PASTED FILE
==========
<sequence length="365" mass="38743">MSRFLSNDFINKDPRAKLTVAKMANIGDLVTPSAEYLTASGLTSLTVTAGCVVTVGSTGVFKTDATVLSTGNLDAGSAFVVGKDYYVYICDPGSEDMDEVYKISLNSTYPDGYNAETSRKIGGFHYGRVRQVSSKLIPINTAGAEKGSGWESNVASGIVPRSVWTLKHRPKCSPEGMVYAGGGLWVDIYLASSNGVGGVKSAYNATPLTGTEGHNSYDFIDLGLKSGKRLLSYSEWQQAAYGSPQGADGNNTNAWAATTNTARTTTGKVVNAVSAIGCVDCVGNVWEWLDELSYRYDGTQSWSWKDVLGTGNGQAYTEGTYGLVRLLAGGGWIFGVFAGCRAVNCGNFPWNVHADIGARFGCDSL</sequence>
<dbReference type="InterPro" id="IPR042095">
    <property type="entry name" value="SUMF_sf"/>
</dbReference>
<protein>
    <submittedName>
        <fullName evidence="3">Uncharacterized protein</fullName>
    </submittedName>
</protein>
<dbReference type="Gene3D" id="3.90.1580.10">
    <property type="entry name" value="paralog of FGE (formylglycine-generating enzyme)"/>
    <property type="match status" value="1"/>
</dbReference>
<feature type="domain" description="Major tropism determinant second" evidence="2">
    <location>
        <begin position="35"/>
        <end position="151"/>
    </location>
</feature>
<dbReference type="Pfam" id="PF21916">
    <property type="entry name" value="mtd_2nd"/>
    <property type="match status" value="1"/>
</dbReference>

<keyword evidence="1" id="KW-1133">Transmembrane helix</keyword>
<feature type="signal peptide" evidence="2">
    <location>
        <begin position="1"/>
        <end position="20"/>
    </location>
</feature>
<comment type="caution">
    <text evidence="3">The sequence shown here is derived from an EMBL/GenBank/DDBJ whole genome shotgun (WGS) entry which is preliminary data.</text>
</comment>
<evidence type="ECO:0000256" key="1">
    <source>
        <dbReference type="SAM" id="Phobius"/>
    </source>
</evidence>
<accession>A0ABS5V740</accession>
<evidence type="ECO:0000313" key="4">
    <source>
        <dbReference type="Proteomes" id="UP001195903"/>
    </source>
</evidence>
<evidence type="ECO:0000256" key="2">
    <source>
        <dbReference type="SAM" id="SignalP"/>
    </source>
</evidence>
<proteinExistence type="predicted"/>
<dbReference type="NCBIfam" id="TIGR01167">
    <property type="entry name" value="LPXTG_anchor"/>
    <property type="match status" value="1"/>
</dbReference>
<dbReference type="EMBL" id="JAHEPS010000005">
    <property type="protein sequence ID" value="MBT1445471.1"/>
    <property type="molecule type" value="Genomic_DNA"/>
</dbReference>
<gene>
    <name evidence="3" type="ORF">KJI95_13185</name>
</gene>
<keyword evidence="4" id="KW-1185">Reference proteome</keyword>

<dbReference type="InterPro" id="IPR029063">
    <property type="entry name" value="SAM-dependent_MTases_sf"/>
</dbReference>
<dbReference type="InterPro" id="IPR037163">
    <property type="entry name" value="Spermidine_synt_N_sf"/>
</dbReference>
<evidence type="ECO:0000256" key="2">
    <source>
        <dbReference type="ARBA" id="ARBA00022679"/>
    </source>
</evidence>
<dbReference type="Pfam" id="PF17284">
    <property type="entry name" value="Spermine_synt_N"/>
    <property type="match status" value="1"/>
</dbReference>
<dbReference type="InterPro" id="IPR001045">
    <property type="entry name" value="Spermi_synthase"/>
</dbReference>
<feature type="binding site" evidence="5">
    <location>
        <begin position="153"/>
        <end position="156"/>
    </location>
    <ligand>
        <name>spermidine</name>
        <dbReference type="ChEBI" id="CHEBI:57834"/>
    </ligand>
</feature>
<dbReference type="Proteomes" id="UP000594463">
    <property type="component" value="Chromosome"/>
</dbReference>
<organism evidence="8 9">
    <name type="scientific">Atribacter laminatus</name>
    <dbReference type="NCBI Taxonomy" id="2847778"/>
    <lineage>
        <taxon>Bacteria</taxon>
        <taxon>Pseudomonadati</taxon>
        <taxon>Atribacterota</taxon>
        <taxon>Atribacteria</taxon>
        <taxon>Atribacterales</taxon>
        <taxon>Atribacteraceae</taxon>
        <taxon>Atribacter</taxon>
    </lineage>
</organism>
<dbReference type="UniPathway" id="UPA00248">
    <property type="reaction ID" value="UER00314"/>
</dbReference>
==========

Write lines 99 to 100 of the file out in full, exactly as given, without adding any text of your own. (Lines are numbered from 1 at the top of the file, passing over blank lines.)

        <taxon>Pseudomonadati</taxon>
        <taxon>Atribacterota</taxon>